Company Earnings Support Stock Rally: More Upside Potential For The S&P 500

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 |  Includes: SPY
by: Nico Inberg

In my previous article I suggested the S&P 500 could very well reach to 1875 in the near term. The monetary easing of the central banks is at the moment very beneficial for the stock market. However, for the longer term, indexes cannot hold on to these levels without the support of decent company earnings.

Now let's have a look at company earnings since the Lehman collapse. We all remember 2006 as the year when the economy was doing great and no one (maybe with the exception of Goldman Sachs) had ever heard of a housing bubble. But look at this table of S&P earnings. The second column is the P/E ratio and the last column is the earnings yield:

2012 Actual GAAP Earnings $86.46 16.5 6.1%
2011 Actual GAAP Earnings $87.23 15.7 6.4%
2010 Actual GAAP Earnings $76.97 16.3 6.1%
2009 Actual GAAP Earnings $50.97 21.9 4.6%
2008 Actual GAAP Earnings $14.88 60.7 1.6%
2007 Actual GAAP Earnings $66.18 22.2 4.5%
2006 Actual GAAP Earnings $81.51 17.4 5.7%
2005 Actual GAAP Earnings $69.93 17.8 5.6%
2004 Actual GAAP Earnings $58.55 20.7 4.8%
2003 Actual GAAP Earnings $48.74 22.81 4.4%
Click to enlarge

source: investorsfriend.com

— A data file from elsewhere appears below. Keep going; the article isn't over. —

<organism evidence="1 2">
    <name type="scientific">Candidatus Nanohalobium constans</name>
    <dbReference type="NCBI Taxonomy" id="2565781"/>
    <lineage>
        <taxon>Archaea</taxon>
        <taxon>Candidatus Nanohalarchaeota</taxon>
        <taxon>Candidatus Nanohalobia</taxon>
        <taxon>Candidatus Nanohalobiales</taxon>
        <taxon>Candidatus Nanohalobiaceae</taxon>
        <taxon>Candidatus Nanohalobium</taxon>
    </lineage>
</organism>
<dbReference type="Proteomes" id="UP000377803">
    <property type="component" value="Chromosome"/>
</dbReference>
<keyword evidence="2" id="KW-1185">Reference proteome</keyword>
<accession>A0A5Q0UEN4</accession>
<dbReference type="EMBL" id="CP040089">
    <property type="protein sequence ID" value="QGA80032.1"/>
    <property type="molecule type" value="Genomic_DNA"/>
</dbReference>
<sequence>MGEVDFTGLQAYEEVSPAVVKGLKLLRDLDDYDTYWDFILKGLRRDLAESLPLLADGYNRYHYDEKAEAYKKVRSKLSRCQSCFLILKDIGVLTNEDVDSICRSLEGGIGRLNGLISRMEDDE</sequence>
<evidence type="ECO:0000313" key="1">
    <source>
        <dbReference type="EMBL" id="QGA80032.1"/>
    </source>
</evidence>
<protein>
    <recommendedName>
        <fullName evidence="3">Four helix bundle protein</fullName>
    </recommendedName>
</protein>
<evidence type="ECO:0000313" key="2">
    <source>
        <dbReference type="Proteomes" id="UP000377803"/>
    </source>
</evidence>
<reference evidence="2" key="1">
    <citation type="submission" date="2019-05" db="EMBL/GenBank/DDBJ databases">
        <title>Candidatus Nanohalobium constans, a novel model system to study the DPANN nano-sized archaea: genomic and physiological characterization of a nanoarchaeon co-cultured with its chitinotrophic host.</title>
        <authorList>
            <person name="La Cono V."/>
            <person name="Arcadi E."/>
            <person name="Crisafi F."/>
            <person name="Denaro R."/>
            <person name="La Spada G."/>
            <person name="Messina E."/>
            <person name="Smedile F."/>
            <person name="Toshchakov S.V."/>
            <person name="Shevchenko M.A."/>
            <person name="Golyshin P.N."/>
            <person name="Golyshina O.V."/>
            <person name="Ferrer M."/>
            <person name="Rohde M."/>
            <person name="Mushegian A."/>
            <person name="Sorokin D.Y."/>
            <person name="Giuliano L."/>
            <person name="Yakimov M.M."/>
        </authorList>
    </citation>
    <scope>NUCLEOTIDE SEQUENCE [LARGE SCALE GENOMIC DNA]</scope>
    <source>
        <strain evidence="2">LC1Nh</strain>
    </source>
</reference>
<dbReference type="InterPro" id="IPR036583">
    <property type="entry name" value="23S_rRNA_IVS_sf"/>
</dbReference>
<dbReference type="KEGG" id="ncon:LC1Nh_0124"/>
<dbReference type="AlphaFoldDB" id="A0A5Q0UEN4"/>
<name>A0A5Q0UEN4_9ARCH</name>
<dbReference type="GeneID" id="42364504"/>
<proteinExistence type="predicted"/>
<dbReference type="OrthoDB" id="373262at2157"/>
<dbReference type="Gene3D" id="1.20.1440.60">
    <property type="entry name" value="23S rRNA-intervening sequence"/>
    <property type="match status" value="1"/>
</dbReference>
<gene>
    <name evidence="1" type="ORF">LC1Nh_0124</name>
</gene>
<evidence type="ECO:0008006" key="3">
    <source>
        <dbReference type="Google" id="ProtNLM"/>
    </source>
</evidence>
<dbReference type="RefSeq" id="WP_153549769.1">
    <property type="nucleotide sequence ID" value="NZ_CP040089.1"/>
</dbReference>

A huge decline in 2008 was followed by a spectacular increase already in 2009. In 2010, with banks still struggling, the 2006 level was almost equaled. The last couple of years companies have been very profitable. With an estimated $125 projected for 2014 the S&P 500 companies have doubled their profits in 10 years time. With a financial crisis in between that is quite an achievement. Earnings for 2013 have been estimated at $112 and for 2014 at $125.

The main reason companies have got back on track so fast is China. With the demand failure in the Western world in 2008 and 2009 the big corporations had already shifted their focus to emerging markets. The impressive growth numbers in China more than offset the losses in revenue back home. Meanwhile, companies were quickly adapting to the new economic reality. The workforce was reduced and cost control became very important in upholding the earnings level.

Let's not forget that without the crucial steps governments and central banks took back in 2008 things could have been really different right now.

The question is if corporations will be able to extend their profitability into the coming years. However, for the near term the corporate sector is in a very favorable position. The economy is growing (albeit slowly) and consumer demand is coming back. S&P 500 earnings could get another boost when bank earnings are returning to pre-crisis levels. It might be a little premature to say, but with company earnings growing at a 7% level in the coming years, there definitely is a lot more upside potential for the financial markets.

Disclosure: I have no positions in any stocks mentioned, and no plans to initiate any positions within the next 72 hours. I wrote this article myself, and it expresses my own opinions. I am not receiving compensation for it (other than from Seeking Alpha). I have no business relationship with any company whose stock is mentioned in this article.